ONE of Oxford’s most famous literary giants hated fame so much, he sometimes wished he hadn’t written any books at all.
The revelation by Lewis Carroll, the author of Alice’s Adventures In Wonderland, came in a letter written in 1891 and is set to be auctioned off next month.
Signed as Charles Dodgson, his real name, he spoke of how he was unhappy with being approached by strangers and the general “notoriety” he had gained through his work.
He told Mrs Anne Symonds: “(I dislike) letters of mine being put into autograph-collections.
“All that sort of publicity leads to strangers hearing of my real name in connection with the books and to my being pointed out to and stared at by strangers.
“I hate all that so intensely that sometimes I almost wish I had never written any books at all.”
He continued to say that some people may not understand his complaints, “we are not all made on the same pattern.
“Our likes and dislikes are very different."
Dodgson, a talented mathematician, came to study at Oxford’s University’s Christ Church in 1851 and later taught there.
He was to spend the rest of his life in Oxford and was given his “Carroll” writing pseudonym whilst working at a student paper. The letter was written from his rooms at the college, the recipient being the widow of Oxford surgeon Frederick Symonds.
It was written in November 1891 when he was 59 years old — 26 years after Alice’s Adventures In Wonderland was first published.
The academic is said to have been intensely shy, especially in adult company, and often objected to giving out his autograph.
In 1890 he had printed The Stranger Circular which he sent to would-be collectors, in which he bluntly refused to have anything to do with books published under another name.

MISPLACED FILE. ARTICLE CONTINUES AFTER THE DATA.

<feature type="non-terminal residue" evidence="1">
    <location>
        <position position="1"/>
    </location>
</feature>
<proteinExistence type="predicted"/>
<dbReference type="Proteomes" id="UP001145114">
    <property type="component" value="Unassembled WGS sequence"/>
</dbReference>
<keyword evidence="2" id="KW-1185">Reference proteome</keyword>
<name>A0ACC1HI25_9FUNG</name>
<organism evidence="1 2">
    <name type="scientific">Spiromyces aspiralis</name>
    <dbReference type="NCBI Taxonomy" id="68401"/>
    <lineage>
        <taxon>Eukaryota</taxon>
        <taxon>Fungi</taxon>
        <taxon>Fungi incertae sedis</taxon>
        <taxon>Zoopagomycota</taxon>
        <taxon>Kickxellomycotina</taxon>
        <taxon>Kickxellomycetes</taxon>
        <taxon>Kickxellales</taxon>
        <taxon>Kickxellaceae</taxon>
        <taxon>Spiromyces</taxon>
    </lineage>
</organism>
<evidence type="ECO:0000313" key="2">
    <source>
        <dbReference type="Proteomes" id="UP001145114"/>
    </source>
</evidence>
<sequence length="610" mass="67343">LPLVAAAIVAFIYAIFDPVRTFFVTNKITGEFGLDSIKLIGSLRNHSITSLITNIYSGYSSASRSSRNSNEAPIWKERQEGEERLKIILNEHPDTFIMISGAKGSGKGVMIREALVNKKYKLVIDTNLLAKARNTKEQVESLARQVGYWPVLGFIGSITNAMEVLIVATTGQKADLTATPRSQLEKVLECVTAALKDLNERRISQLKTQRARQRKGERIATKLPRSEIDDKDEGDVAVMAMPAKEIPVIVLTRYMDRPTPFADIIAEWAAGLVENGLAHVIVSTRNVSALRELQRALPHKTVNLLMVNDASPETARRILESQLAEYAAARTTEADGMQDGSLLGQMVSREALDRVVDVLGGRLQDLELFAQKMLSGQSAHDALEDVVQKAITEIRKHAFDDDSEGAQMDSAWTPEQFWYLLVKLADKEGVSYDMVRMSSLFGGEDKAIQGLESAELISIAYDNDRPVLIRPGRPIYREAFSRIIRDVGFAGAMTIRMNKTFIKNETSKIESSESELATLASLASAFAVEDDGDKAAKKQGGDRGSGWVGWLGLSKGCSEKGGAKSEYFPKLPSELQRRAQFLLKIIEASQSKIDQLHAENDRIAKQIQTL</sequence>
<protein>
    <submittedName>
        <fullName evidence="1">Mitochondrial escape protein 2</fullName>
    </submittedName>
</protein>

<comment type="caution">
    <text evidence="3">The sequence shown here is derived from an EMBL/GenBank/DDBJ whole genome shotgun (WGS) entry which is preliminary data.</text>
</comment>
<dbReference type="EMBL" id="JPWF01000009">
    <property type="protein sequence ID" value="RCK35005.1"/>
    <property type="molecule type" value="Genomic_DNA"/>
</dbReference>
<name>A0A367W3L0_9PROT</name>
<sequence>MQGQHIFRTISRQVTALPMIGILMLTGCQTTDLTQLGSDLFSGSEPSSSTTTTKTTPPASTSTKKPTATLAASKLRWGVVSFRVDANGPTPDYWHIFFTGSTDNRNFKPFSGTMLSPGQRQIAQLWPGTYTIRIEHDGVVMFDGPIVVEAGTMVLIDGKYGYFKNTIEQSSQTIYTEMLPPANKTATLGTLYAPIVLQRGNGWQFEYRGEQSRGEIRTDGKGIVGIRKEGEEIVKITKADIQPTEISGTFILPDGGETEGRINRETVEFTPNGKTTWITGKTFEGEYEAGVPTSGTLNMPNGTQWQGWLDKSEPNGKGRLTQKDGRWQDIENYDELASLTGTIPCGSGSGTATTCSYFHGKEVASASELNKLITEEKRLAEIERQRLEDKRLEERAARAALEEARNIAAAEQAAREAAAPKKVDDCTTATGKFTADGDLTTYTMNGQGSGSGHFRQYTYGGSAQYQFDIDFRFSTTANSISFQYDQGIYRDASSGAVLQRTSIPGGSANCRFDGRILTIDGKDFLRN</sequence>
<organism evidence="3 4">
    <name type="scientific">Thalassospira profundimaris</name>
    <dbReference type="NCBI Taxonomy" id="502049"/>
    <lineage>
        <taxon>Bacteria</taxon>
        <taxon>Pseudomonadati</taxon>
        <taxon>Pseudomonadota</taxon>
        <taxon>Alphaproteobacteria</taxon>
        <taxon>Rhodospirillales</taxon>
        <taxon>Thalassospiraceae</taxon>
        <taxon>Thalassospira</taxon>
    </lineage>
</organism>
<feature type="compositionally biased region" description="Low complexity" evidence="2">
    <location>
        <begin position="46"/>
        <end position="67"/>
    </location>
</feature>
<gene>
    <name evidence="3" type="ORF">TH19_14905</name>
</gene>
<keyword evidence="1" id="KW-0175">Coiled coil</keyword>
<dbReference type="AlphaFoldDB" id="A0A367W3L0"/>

The letter is up for auction at Bonhams in London on March 19 and is expected to sell for more than £4,000 and is being sold by a private collector.
Head of Bonham’s book department Matthew Haley said: “Dodgson’s obsession with privacy is well known, but this letter provides in the most vivid way a window into his psychological make-up.
“The way he describes people staring and pointing at him, one can almost imagine the public peering through the arch below Christ Church’s Tom Tower, hoping to catch a glimpse of the elusive literary lion.
“The letter reminds us that celebrity culture is not a 21st century, nor even a 20th century, phenomenon.”
IT was at Christ Church that Dodgson first met the children of Henry Liddell (1855-1891) the then Dean (head of the College): Harry, Alice, Lorina and Edith.
He had asked permission to photograph the cathedral from the Deanery garden.
While setting up his equipment he was approached by Alice and her two sisters who wanted to be photographed.
The girls loved Dodgson to tell them stories, turning their everyday surroundings into Wonderland stories.
Christ Church, the place which Alice had known all her life, plays a very important part in many of her adventures.